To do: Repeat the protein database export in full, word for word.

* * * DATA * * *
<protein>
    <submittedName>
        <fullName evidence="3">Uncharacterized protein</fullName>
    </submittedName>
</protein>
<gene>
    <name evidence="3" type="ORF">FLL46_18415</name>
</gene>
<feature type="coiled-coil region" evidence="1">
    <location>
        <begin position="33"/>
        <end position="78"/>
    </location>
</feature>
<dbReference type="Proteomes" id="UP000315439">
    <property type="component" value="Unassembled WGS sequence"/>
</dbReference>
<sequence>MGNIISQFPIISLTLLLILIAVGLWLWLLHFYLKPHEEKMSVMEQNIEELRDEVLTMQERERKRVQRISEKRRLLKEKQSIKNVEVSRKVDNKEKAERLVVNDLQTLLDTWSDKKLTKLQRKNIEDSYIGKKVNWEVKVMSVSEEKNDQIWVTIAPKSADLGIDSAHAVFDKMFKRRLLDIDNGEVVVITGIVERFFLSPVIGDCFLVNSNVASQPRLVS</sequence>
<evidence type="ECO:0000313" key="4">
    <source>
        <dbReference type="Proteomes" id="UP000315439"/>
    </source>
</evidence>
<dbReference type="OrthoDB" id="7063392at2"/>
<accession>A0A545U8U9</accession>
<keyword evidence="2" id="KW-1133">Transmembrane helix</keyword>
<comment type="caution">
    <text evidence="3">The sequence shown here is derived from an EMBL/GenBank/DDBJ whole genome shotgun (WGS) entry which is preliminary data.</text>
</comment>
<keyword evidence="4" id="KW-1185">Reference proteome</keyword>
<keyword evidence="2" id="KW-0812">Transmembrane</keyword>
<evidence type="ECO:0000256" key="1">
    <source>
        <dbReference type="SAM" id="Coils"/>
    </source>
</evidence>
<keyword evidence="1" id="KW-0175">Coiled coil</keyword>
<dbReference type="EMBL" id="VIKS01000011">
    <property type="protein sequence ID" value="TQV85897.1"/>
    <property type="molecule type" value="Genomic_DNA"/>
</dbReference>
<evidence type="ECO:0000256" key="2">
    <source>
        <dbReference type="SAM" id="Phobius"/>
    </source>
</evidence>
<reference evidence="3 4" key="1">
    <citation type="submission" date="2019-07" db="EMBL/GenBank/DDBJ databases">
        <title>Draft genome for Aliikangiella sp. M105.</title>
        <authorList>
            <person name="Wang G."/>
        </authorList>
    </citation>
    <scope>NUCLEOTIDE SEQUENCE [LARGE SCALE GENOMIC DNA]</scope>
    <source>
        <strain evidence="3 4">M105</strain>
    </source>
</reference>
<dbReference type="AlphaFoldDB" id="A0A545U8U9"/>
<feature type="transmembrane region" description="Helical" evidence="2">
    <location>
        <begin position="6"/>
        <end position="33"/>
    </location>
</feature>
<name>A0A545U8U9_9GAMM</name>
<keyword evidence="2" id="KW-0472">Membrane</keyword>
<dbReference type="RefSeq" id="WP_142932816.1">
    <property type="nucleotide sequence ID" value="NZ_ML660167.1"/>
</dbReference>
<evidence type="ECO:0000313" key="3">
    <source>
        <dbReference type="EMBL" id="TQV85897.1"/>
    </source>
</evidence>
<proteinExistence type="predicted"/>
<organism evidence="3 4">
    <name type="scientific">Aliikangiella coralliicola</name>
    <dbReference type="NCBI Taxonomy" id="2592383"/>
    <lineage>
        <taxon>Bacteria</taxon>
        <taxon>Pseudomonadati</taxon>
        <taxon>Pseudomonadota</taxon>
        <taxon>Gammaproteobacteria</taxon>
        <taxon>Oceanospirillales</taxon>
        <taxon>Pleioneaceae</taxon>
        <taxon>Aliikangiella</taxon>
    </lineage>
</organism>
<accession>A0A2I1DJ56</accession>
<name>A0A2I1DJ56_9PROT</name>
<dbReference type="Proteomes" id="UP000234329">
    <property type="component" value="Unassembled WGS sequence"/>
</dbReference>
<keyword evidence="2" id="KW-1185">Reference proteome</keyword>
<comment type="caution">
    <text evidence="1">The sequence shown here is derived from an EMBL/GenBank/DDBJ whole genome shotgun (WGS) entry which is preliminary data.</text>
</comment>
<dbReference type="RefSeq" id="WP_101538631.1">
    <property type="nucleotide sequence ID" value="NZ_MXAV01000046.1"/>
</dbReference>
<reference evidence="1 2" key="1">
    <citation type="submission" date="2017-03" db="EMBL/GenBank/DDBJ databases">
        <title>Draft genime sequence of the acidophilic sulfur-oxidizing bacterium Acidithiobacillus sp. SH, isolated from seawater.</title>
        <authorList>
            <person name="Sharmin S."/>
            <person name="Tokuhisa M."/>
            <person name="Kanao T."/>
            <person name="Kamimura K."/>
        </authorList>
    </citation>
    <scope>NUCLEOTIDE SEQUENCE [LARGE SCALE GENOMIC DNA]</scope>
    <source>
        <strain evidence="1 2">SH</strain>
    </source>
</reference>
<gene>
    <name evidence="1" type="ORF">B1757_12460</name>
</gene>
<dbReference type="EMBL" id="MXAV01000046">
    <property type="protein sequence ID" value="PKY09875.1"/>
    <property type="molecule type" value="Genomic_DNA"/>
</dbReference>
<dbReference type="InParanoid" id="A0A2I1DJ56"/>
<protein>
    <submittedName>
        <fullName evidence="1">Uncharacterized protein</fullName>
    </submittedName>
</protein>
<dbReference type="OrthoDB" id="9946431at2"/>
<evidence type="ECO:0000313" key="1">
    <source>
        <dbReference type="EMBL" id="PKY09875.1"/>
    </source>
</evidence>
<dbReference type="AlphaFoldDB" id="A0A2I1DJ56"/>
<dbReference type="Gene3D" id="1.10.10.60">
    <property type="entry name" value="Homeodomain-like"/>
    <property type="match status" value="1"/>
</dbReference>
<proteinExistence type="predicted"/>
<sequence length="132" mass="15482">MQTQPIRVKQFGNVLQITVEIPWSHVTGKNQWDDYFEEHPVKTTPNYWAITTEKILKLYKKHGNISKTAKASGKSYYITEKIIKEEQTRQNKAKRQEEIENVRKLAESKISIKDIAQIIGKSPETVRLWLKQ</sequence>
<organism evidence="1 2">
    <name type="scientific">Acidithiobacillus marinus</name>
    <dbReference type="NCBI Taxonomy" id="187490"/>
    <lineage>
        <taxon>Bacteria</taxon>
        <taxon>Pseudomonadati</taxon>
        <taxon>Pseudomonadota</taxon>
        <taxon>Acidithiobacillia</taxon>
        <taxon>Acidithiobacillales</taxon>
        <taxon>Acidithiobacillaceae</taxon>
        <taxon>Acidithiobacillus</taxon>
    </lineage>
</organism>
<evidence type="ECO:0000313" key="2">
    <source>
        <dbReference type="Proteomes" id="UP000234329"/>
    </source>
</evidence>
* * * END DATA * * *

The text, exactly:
<protein>
    <submittedName>
        <fullName evidence="3">Uncharacterized protein</fullName>
    </submittedName>
</protein>
<gene>
    <name evidence="3" type="ORF">FLL46_18415</name>
</gene>
<feature type="coiled-coil region" evidence="1">
    <location>
        <begin position="33"/>
        <end position="78"/>
    </location>
</feature>
<dbReference type="Proteomes" id="UP000315439">
    <property type="component" value="Unassembled WGS sequence"/>
</dbReference>
<sequence>MGNIISQFPIISLTLLLILIAVGLWLWLLHFYLKPHEEKMSVMEQNIEELRDEVLTMQERERKRVQRISEKRRLLKEKQSIKNVEVSRKVDNKEKAERLVVNDLQTLLDTWSDKKLTKLQRKNIEDSYIGKKVNWEVKVMSVSEEKNDQIWVTIAPKSADLGIDSAHAVFDKMFKRRLLDIDNGEVVVITGIVERFFLSPVIGDCFLVNSNVASQPRLVS</sequence>
<evidence type="ECO:0000313" key="4">
    <source>
        <dbReference type="Proteomes" id="UP000315439"/>
    </source>
</evidence>
<dbReference type="OrthoDB" id="7063392at2"/>
<accession>A0A545U8U9</accession>
<keyword evidence="2" id="KW-1133">Transmembrane helix</keyword>
<comment type="caution">
    <text evidence="3">The sequence shown here is derived from an EMBL/GenBank/DDBJ whole genome shotgun (WGS) entry which is preliminary data.</text>
</comment>
<keyword evidence="4" id="KW-1185">Reference proteome</keyword>
<keyword evidence="2" id="KW-0812">Transmembrane</keyword>
<evidence type="ECO:0000256" key="1">
    <source>
        <dbReference type="SAM" id="Coils"/>
    </source>
</evidence>
<keyword evidence="1" id="KW-0175">Coiled coil</keyword>
<dbReference type="EMBL" id="VIKS01000011">
    <property type="protein sequence ID" value="TQV85897.1"/>
    <property type="molecule type" value="Genomic_DNA"/>
</dbReference>
<evidence type="ECO:0000256" key="2">
    <source>
        <dbReference type="SAM" id="Phobius"/>
    </source>
</evidence>
<reference evidence="3 4" key="1">
    <citation type="submission" date="2019-07" db="EMBL/GenBank/DDBJ databases">
        <title>Draft genome for Aliikangiella sp. M105.</title>
        <authorList>
            <person name="Wang G."/>
        </authorList>
    </citation>
    <scope>NUCLEOTIDE SEQUENCE [LARGE SCALE GENOMIC DNA]</scope>
    <source>
        <strain evidence="3 4">M105</strain>
    </source>
</reference>
<dbReference type="AlphaFoldDB" id="A0A545U8U9"/>
<feature type="transmembrane region" description="Helical" evidence="2">
    <location>
        <begin position="6"/>
        <end position="33"/>
    </location>
</feature>
<name>A0A545U8U9_9GAMM</name>
<keyword evidence="2" id="KW-0472">Membrane</keyword>
<dbReference type="RefSeq" id="WP_142932816.1">
    <property type="nucleotide sequence ID" value="NZ_ML660167.1"/>
</dbReference>
<evidence type="ECO:0000313" key="3">
    <source>
        <dbReference type="EMBL" id="TQV85897.1"/>
    </source>
</evidence>
<proteinExistence type="predicted"/>
<organism evidence="3 4">
    <name type="scientific">Aliikangiella coralliicola</name>
    <dbReference type="NCBI Taxonomy" id="2592383"/>
    <lineage>
        <taxon>Bacteria</taxon>
        <taxon>Pseudomonadati</taxon>
        <taxon>Pseudomonadota</taxon>
        <taxon>Gammaproteobacteria</taxon>
        <taxon>Oceanospirillales</taxon>
        <taxon>Pleioneaceae</taxon>
        <taxon>Aliikangiella</taxon>
    </lineage>
</organism>
<accession>A0A2I1DJ56</accession>
<name>A0A2I1DJ56_9PROT</name>
<dbReference type="Proteomes" id="UP000234329">
    <property type="component" value="Unassembled WGS sequence"/>
</dbReference>
<keyword evidence="2" id="KW-1185">Reference proteome</keyword>
<comment type="caution">
    <text evidence="1">The sequence shown here is derived from an EMBL/GenBank/DDBJ whole genome shotgun (WGS) entry which is preliminary data.</text>
</comment>
<dbReference type="RefSeq" id="WP_101538631.1">
    <property type="nucleotide sequence ID" value="NZ_MXAV01000046.1"/>
</dbReference>
<reference evidence="1 2" key="1">
    <citation type="submission" date="2017-03" db="EMBL/GenBank/DDBJ databases">
        <title>Draft genime sequence of the acidophilic sulfur-oxidizing bacterium Acidithiobacillus sp. SH, isolated from seawater.</title>
        <authorList>
            <person name="Sharmin S."/>
            <person name="Tokuhisa M."/>
            <person name="Kanao T."/>
            <person name="Kamimura K."/>
        </authorList>
    </citation>
    <scope>NUCLEOTIDE SEQUENCE [LARGE SCALE GENOMIC DNA]</scope>
    <source>
        <strain evidence="1 2">SH</strain>
    </source>
</reference>
<gene>
    <name evidence="1" type="ORF">B1757_12460</name>
</gene>
<dbReference type="EMBL" id="MXAV01000046">
    <property type="protein sequence ID" value="PKY09875.1"/>
    <property type="molecule type" value="Genomic_DNA"/>
</dbReference>
<dbReference type="InParanoid" id="A0A2I1DJ56"/>
<protein>
    <submittedName>
        <fullName evidence="1">Uncharacterized protein</fullName>
    </submittedName>
</protein>
<dbReference type="OrthoDB" id="9946431at2"/>
<evidence type="ECO:0000313" key="1">
    <source>
        <dbReference type="EMBL" id="PKY09875.1"/>
    </source>
</evidence>
<dbReference type="AlphaFoldDB" id="A0A2I1DJ56"/>
<dbReference type="Gene3D" id="1.10.10.60">
    <property type="entry name" value="Homeodomain-like"/>
    <property type="match status" value="1"/>
</dbReference>
<proteinExistence type="predicted"/>
<sequence length="132" mass="15482">MQTQPIRVKQFGNVLQITVEIPWSHVTGKNQWDDYFEEHPVKTTPNYWAITTEKILKLYKKHGNISKTAKASGKSYYITEKIIKEEQTRQNKAKRQEEIENVRKLAESKISIKDIAQIIGKSPETVRLWLKQ</sequence>
<organism evidence="1 2">
    <name type="scientific">Acidithiobacillus marinus</name>
    <dbReference type="NCBI Taxonomy" id="187490"/>
    <lineage>
        <taxon>Bacteria</taxon>
        <taxon>Pseudomonadati</taxon>
        <taxon>Pseudomonadota</taxon>
        <taxon>Acidithiobacillia</taxon>
        <taxon>Acidithiobacillales</taxon>
        <taxon>Acidithiobacillaceae</taxon>
        <taxon>Acidithiobacillus</taxon>
    </lineage>
</organism>
<evidence type="ECO:0000313" key="2">
    <source>
        <dbReference type="Proteomes" id="UP000234329"/>
    </source>
</evidence>